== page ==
(5) Mirabal's trial began on October 11, 2012. Mirabal was also represented by an attorney from the Public Defender's Office (" trial counsel" ), who was appointed to represent Mirabal on July 30, 2012. At trial, Mirabal sought to testify on his own behalf and to comment on prior admissions made by Stafford. Stafford had made statements in an affidavit that exculpated Mirabal. But Stafford later claimed that those statements were involuntary because Stafford was coerced by Mirabal into making the statements. If her admissions were to be introduced into evidence, the Prosecution intended to call her as a rebuttal witness. The Prosecutor alerted trial counsel about this potential conflict of interest. In addition, the Public Defender's Office held internal discussions concluding that there was a conflict of interest due to the prior representation of Stafford. But the parties agreed that there would be no conflict if Mirabal waived it. Mirabal declined to waive the conflict. Trial counsel raised the issue before the trial judge. The trial judge ruled that there would not be a conflict so long as Mirabal did not comment on Stafford's affidavit or Stafford was not called as a witness.

(6) At trial, Mirabal exercised his right to testify. He denied that the drugs were his, testified they were found in Stafford's jacket, and explained she had " made an affidavit." The Prosecutor objected and the trial court ordered the jury to disregard the testimony about the affidavit. Ultimately, neither Mirabal nor the State called Stafford as a witness.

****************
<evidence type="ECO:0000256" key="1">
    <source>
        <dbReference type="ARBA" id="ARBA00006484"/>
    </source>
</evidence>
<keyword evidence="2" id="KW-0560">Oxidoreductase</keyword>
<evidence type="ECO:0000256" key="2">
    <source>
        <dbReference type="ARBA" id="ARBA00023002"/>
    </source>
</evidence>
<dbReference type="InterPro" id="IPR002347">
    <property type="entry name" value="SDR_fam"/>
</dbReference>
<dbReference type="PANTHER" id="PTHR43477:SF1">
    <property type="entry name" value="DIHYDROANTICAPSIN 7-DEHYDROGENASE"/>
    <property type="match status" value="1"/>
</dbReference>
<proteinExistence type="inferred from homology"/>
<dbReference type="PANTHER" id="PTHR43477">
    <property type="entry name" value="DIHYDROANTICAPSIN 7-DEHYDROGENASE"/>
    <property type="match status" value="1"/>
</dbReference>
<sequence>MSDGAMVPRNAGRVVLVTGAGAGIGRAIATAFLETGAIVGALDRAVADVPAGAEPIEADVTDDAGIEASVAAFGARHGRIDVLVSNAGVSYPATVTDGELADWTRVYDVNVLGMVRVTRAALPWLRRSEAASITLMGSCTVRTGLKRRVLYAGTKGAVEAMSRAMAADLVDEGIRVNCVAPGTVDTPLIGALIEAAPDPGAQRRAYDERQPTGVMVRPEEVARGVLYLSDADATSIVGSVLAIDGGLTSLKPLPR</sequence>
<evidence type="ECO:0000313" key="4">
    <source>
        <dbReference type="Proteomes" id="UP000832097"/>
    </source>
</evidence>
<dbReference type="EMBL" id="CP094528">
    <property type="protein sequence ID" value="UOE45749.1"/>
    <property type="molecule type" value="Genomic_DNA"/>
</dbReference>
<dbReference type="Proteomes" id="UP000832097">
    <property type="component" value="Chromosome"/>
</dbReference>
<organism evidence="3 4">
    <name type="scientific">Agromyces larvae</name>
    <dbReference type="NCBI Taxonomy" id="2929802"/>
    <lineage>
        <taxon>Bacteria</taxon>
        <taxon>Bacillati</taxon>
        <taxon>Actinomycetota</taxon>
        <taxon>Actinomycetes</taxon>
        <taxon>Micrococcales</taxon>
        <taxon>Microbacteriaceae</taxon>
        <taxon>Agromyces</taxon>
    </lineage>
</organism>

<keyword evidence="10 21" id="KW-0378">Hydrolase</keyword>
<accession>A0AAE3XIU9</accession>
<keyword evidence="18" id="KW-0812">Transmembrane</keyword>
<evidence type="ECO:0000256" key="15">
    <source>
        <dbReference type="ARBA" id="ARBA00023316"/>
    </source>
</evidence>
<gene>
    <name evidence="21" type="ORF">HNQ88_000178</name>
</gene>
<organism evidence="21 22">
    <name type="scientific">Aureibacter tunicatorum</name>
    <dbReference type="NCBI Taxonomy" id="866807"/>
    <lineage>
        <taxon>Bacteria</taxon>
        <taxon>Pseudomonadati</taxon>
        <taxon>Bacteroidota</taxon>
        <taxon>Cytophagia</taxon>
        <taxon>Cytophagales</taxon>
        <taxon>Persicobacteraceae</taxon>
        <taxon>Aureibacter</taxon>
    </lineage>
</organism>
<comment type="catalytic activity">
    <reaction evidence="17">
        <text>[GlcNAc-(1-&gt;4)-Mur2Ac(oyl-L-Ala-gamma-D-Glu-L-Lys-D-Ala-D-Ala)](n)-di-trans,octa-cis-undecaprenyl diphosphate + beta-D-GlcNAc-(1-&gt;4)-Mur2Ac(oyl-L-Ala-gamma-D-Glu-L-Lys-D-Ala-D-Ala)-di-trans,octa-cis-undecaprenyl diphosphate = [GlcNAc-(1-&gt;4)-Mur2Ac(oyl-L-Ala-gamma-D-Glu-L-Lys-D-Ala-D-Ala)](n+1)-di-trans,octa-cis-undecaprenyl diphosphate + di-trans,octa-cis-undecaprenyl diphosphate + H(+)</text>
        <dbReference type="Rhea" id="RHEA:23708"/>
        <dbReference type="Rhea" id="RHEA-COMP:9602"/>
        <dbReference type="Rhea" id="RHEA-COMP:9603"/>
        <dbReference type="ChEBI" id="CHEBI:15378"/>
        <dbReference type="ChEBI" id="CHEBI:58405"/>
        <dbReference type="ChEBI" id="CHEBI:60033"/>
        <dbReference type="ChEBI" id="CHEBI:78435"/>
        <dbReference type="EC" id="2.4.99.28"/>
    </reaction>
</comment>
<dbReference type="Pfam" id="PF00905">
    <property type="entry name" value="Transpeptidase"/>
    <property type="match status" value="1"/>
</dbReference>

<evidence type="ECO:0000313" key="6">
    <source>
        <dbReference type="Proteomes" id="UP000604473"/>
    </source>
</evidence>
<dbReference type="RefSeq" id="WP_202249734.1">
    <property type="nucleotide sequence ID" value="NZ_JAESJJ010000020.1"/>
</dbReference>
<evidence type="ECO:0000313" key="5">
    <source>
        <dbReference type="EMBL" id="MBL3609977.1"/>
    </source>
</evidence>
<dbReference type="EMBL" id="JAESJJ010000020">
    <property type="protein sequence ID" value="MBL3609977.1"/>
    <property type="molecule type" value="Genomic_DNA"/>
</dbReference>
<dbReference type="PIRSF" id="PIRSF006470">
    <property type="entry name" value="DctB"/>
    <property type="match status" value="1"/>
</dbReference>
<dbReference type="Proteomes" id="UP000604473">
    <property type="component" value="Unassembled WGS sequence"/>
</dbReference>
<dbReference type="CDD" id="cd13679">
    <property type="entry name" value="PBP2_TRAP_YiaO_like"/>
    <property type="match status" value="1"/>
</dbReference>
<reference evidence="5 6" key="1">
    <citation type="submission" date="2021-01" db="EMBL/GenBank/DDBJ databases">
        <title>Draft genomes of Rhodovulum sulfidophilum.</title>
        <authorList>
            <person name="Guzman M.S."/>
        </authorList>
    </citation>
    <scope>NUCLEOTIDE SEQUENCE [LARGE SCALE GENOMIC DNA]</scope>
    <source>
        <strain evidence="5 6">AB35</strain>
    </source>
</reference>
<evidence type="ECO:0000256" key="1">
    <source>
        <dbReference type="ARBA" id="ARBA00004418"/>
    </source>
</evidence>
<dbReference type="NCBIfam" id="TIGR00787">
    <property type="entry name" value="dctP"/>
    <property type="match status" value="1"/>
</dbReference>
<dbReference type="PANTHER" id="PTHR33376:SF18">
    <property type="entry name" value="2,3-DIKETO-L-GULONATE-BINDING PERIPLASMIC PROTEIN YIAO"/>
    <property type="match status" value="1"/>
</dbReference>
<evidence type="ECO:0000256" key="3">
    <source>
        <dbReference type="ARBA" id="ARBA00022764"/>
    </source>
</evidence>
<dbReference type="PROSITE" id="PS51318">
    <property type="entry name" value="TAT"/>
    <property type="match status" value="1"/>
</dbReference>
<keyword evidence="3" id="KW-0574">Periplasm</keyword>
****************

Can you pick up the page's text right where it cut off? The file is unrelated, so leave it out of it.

(7) The jury found Mirabal guilty of all three counts. The trial judge sentenced Mirabal to nine years and six months Level V incarceration, suspended after three years. This appeal followed.

(8) We review claims alleging the infringement of a constitutional right de novo .[1] Traditionally, claims of ineffective assistance of counsel on direct appeal are reviewed for plain error because they were not raised below.[2] But in this case, the record demonstrates that Mirabal did not waive his trial counsel's conflict of interest. Because a conflict of interest is a question of law, our review is de novo .[3]

(9) " Delaware law is well-settled that, on direct appeal, this Court will not hear any claims of ineffective assistance of counsel, which were not raised below." [4] As a reviewing Court, we require a complete record of the question of counsel's alleged inadequacies.[5] Generally, this includes an evidentiary hearing on the matter, factual determinations, and an opportunity for counsel to be heard and defend himself under Rule 61 of the Rules of Criminal Procedure for the Superior Court.[6]

(10) But this Court has recognized an exception to the Rule 61 procedure for raising an ineffective assistance of counsel claim. In Lewis v. State, we explained that where the alleged error constituting ineffective assistance existed " ab initio and potentially undermined the attorney's effectiveness during the entire proceedings ," we may consider such claims on direct appeal.[7] Such ineffectiveness must be " so apparent from the record that this Court can fully consider obvious deficiencies in representation." [8]

(11) In this case, Mirabal has shown an actual conflict of interest in the Public Defender's dual representation of Mirabal and Stafford. That conflict prevented trial counsel from calling Stafford as a witness out of concern that she would either invoke her Fifth Amendment rights or potentially make self-inculpatory statements on the witness stand. Because trial counsel's divided loyalties diminished Mirabal's ability to present his defense that the drugs were Stafford's and not his, Mirabal was denied his right to effective assistance of counsel under the Sixth Amendment.[9]

NOW, THEREFORE, IT IS ORDERED that the judgment of the Superior Court is REVERSED and this matter is REMANDED for a new trial.